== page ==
A landlord who went back on his rental agreement with two men from Yellowknife, Canada, after finding out they were a couple has been ordered to pay $13,400 by a human rights adjudicator ruling that the landlord’s claim he “feared God’s wrath” and was therefore acting within his religious rights by discriminating against the couple did not overrule his legal obligations to them as set forth in the rental agreement.
Religious Rights Verses Legal Obligations
Scott Robertson and Richard Anthony filed a complaint with the Northwest Territories Human Rights Commission in June, claiming they were discriminated against by their former landlord, William Goertzen, because of their sexual orientation.
Goertzen, a Baptist, didn’t deny the charge, but instead offered that such discrimination was his right under his religious beliefs.
From the Montreal Gazette:
Human-rights adjudicator James Posynick this month ordered William Goertzen of Yellowknife to pay $6,500 each to Scott Robertson and [Richard Anthony], ruling the landlord had discriminated.
According to the decision, Goertzen had originally agreed to let the two move into the apartment, receiving a deposit cheque of $1,125, but upon hearing they were in a long-term same-sex relationship he said he deemed any agreement void, fearing revenge from “his Lord.”
Before the two could appeal Goertzen’s decision he had posted a new ad seeking to rent the apartment.
During the June hearing, the gay couple claimed their rights had clearly been infringed, detailing how, because Goertzen failed to honor their signed tenancy agreement, they had suffered loss of earnings and were forced to sleep at a friend’s home until they were able to make other arrangements.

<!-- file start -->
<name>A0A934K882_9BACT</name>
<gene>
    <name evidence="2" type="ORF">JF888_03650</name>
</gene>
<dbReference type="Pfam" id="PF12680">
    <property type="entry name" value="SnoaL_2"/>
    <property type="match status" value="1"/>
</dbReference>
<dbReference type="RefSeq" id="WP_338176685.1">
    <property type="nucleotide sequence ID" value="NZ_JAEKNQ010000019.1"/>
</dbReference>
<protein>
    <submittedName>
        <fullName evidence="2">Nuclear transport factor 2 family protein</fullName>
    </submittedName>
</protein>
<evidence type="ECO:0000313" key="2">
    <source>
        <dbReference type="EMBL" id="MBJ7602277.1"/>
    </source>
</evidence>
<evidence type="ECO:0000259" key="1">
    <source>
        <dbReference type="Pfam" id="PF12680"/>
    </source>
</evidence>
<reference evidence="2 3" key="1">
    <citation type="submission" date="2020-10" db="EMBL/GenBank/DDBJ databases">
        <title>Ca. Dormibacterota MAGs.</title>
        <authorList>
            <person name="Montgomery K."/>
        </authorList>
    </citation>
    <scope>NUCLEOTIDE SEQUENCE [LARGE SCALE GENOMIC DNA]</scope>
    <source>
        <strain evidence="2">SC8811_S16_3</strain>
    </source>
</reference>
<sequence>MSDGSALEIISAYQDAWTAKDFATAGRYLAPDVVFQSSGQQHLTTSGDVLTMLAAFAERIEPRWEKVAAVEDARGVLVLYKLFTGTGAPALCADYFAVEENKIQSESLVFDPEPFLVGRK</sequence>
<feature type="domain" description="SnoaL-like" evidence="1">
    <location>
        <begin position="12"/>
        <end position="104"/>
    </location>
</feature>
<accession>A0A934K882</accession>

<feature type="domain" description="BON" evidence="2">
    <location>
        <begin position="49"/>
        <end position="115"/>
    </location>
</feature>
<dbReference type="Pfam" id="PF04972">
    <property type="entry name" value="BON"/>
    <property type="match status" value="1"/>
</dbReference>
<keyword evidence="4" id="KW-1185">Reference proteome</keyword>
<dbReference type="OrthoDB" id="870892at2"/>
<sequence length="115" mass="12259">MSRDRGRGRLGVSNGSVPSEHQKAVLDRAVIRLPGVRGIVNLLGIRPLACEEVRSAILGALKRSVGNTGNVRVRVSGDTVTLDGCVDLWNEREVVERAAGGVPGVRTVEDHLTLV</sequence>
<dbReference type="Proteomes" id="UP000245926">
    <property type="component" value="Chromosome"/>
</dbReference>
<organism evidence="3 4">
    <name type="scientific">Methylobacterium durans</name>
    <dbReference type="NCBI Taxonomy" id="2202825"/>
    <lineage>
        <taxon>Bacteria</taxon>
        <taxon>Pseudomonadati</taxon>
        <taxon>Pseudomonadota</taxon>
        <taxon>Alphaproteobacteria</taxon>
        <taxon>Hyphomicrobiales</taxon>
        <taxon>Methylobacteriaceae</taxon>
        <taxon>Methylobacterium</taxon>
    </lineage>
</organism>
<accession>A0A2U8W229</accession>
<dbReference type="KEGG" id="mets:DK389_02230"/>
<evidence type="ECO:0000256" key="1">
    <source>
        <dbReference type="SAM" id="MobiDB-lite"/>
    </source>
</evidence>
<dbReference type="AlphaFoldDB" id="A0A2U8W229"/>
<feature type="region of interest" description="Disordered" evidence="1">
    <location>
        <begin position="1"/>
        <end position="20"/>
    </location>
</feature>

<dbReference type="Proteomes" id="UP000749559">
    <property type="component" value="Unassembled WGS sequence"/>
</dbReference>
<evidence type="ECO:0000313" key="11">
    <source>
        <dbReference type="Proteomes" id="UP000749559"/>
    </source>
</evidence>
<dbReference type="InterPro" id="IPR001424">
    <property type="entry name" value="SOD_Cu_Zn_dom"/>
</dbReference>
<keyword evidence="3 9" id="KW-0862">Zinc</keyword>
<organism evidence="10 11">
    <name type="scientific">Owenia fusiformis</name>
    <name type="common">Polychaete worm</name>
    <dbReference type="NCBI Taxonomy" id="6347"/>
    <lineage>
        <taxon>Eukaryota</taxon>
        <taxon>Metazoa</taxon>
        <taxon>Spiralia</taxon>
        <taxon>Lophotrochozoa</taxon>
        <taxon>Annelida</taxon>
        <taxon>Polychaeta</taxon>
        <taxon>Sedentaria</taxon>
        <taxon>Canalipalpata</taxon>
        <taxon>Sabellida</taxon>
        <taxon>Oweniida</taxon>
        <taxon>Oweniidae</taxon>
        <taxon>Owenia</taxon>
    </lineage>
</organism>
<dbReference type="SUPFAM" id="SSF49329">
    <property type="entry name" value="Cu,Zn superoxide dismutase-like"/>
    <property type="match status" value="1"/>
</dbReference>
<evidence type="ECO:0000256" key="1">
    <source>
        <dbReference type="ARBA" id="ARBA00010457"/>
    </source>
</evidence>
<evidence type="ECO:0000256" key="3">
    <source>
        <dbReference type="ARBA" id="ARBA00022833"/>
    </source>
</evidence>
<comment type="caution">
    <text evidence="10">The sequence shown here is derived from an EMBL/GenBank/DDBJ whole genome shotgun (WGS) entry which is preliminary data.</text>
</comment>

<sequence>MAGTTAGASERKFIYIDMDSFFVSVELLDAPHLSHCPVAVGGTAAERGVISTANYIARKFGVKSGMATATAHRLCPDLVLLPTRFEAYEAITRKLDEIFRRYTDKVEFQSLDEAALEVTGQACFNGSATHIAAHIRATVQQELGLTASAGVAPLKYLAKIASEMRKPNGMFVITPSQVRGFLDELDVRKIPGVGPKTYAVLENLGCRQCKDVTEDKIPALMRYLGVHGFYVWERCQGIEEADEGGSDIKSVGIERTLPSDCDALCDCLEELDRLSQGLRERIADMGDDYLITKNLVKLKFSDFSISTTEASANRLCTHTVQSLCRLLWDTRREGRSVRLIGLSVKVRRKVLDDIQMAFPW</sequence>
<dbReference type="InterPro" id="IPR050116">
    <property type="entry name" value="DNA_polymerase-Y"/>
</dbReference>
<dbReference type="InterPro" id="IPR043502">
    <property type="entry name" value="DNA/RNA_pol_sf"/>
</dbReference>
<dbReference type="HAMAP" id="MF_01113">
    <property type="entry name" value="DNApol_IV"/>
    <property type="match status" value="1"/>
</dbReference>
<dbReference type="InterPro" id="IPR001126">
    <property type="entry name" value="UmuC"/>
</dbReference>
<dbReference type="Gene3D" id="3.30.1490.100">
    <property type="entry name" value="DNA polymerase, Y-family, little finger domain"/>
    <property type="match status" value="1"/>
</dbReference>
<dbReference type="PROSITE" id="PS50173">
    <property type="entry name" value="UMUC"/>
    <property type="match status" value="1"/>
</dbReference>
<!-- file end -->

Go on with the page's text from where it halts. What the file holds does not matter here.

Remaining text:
Goertzen offered an appeal to specific biblical passages he said proved he would receive God’s wrath for letting the apartment to a gay couple because the Bible says “that same-sex relationships are ‘unnatural and against nature’” and, “‘[it] warns against being associated with such wickedness’”.
When asked whether he had an obligation to fulfill the requirements of the rental agreement, Goertzen remained defiant:
Goertzen read Bible passages as he attempted to justify not honouring the lease with Robertson and Anthony. He argued his religious beliefs are protected by Canadian law.
“I’d have to ask where are my rights … why can I not stand on my beliefs and what I believe in?” Goertzen told CBC News in July.
“They might think it’s discrimination against them, but I’m losing my beliefs and there’s definitely my religious convictions.” — CBC News
However, the panel disagreed that an appeal to religious beliefs covered Goertzen’s actions, especially his refusal to deal with the couple and give them an appropriate amount of time to find other accommodation.
For that argument to be reasonable, Posynick wrote, Goertzen should have shown a willingness to express his concerns, apologize and ensure the couple was able to find alternative arrangements. Instead, Goertzen aggravated the case by keeping the damage deposit. He also began advertising the apartment two days later, which “betrays the suggestion that he gave any thought to engaging in a dialogue or discussion.”
“Mr. Goertzen never returned the two weeks rent paid by the complainants until ordered by a rental officer,” Posynick wrote. “There was no attempt to accommodate the complainants in this case whatsoever.”
On his decision to reward for injuries and punitive damages, Posynick said Goertzen’s actions may not necessarily have been malicious, but that he “certainly intended to discriminate” against the couple.